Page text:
Small and medium-sized enterprises (SMEs) form the backbone of the African economy, representing more than 90% of businesses and employing about 60% of workers, many of whom are women and youth. Despite the significant role which SMEs play in the development of African economies, they have yet to be fully integrated into the regional value chains system and in turn the continental trading system. It is against this backdrop, as Commemoration of the International Micro, Small and Medium Enterprise (MSME) Day, the First Edition of African Union Small and Medium Enterprises (SME) Annual Forum kicked off on 27 June 2022 in Cairo, Egypt under the theme “Economic Empowerment of SMEs, Women and Youth Entrepreneurs to Realize Africa’s Industrialization in the Context of the Integrated Market”.
It is in this context that the African Union Commission’s novice Women and Youth Financial and Economic Inclusion (WYFEI) 2030 Initiative proposes a set of multi-level innovative, resilient and inclusive recovery solutions in the form of a10-point agenda that will assist women and young entrepreneurs to climb the ladder of change towards financial and economic inclusion. The 10- point agenda includes interventions at the personal level, systems level and environmental level which call for personal income enhancement, financial sector innovation and macroeconomic policy reform, respectively,” said Dr. Monique Nsanzabaganwa.
How Poorly Negotiated Trade Agreements Fuel Illicit Financial Flows, Tax Evasion (The Whistler Newspaper)
In a 2020 Economic Development in Africa Report released by the UN Conference on Trade and Development (UNCTAD), Africa lost about $88.6bn or 3.7 per cent of its Gross Domestic Product, to illicit financial flows. Illicit financial flows are multi-dimensional, comprising several different kinds of activities, including flows originating from illicit activities, illicit transactions to transfer funds that have a legal origin, and flows stemming from legal activity being used in an illegal way. The $88.6bn lost in Africa to IFFs is huge when considered from the standpoint that the continent is home to some of the poorest countries in the world. While governance is supposed to be at the heart of addressing development challenges on the continent, the story is different in some countries in Africa because of lack of transparency and accountability which had undermined social, economic and political progress at many levels.
The Former President of South Africa, Thabo Mbeki had identified the three principal challenges to confront in addressing IFFs. They are building capacity to combat illicit financial flows at national and continental levels; establishing a global coherence on agreed actions between African countries with a common position on the Mbeki Report; and developing global mechanisms to ensure adherence to implementation of whatever is agreed as solution.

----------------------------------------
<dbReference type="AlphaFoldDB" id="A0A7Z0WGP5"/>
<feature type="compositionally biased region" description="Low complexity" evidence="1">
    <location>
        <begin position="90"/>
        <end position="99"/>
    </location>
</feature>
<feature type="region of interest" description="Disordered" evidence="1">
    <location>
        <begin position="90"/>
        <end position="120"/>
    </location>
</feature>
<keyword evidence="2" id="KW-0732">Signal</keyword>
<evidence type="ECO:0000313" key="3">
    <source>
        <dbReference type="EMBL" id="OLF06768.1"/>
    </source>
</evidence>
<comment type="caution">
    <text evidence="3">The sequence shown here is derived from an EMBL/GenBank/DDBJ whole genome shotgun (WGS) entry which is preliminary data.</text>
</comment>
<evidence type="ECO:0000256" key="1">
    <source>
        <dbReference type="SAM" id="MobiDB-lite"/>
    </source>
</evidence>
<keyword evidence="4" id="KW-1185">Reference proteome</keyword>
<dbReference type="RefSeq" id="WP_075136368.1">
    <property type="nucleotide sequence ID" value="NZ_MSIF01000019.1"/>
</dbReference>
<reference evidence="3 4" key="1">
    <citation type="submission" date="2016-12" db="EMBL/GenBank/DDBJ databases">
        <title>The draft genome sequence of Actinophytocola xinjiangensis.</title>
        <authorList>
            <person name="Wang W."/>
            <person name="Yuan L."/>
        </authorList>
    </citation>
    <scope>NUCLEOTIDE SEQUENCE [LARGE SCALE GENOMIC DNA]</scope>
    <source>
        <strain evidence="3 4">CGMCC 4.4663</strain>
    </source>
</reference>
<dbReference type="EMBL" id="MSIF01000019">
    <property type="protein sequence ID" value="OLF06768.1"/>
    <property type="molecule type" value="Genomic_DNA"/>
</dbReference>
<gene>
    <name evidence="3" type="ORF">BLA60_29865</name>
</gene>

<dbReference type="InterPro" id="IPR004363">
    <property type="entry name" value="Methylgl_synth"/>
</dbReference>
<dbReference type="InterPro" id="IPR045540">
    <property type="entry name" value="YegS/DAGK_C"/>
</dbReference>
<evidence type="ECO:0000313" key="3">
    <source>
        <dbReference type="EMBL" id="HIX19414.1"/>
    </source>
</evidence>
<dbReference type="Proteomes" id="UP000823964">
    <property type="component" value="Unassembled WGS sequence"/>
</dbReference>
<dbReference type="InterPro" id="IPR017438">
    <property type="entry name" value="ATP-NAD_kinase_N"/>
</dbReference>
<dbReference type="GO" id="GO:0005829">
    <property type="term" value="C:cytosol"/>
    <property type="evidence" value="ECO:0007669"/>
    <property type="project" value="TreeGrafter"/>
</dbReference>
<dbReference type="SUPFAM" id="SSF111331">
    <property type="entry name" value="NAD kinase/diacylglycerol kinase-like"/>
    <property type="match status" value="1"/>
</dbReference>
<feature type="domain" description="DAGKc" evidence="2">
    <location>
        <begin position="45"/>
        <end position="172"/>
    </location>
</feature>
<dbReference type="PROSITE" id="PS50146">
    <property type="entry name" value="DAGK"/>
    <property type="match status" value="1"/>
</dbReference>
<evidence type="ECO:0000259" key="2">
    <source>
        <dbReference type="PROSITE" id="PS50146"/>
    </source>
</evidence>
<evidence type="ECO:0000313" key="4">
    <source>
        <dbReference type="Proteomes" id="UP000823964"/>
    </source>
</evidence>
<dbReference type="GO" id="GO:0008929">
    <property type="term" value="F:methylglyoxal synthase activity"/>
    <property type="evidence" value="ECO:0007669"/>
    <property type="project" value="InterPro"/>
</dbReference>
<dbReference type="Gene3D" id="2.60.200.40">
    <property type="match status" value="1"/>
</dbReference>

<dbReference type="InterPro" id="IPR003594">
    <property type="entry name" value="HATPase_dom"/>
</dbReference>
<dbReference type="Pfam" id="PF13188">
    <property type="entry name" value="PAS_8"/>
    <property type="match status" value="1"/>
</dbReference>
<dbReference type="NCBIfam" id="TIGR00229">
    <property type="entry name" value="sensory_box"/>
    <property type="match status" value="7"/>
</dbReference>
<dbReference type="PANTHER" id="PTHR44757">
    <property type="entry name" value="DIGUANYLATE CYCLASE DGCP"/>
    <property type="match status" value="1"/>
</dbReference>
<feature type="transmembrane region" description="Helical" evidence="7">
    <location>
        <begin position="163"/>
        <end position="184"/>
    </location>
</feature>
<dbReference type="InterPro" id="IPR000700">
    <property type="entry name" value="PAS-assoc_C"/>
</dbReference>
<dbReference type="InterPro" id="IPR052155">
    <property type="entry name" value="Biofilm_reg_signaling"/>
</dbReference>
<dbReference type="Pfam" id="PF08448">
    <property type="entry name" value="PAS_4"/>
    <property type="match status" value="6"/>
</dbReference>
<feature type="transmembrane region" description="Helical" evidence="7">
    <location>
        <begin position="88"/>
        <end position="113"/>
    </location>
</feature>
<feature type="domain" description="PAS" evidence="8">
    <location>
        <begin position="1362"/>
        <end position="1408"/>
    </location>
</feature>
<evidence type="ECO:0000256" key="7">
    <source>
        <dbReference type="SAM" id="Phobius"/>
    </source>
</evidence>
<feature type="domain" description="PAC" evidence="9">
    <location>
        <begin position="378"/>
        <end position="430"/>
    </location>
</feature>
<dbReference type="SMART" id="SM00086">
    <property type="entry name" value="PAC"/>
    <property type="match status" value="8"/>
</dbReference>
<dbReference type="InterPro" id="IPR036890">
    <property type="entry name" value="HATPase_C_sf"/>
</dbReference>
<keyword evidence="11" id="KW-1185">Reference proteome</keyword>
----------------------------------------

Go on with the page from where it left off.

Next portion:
The African Centre for Statistics of the United Nations Economic Commission for Africa is pleased to announce the launch of the Africa SDGs Progress Dashboard. The tool is developed to assist evidence-based policy making in Africa on the Global Sustainable Development Goals and the continental Agenda 2063, “The Africa We Want”. It provides evidence on how much progress has been made on each of the Sustainable Development Goals, Targets, and Indicators and how likely they are to be achieved by 2030 based on the current pace of progress. The results are provided at continental, subregional and country level.
The Republic of Senegal and the World Bank Group will host a high-level meeting on July 7, 2022, with African leaders to leverage the powerful voice of African countries in implementing the IDA20 program whose financing and policy package was successfully endorsed by the Heads of State a year earlier at a similar summit in Abidjan. The cycle for the twentieth replenishment of the International Development Association (IDA20) will run from July 1, 2022, to June 30, 2025.The meeting, hosted by H.E President Macky Sall of Senegal, will call on leaders and implementers to fully tap into IDA20, underpinned by World Bank global expertise and country presence, to deliver lasting results to African citizens.
Africa has the most number of countries (39 of 74) benefiting from IDA20 whose theme is Building Back Better from the Crisis: Towards a Green, Resilient, and Inclusive Future. African countries have been hit hard by multiple global crises including climate change, the COVID-19 pandemic, growing levels of insecurity, and more recently the crisis in Ukraine. The World Bank Group stands ready to partner with Governments as they implement policies for building back better and for accelerating the development and economic transformation of the continent.
A financing facility associated with the African Development Bank’s Desert to Power Initiative was featured at a side event held on the margins of the just-ended Africa Energy Forum in Brussels, Belgium. The event, dubbed “Accelerating private sector investments in the G5 Sahel - leveraging the Desert to Power Financing Facility,” was held on 23 June, to engage the private sector on the financial resources needed for the innovative Desert to Power G5 Sahel Financing Facility, which forms part of the broader energy Initiative.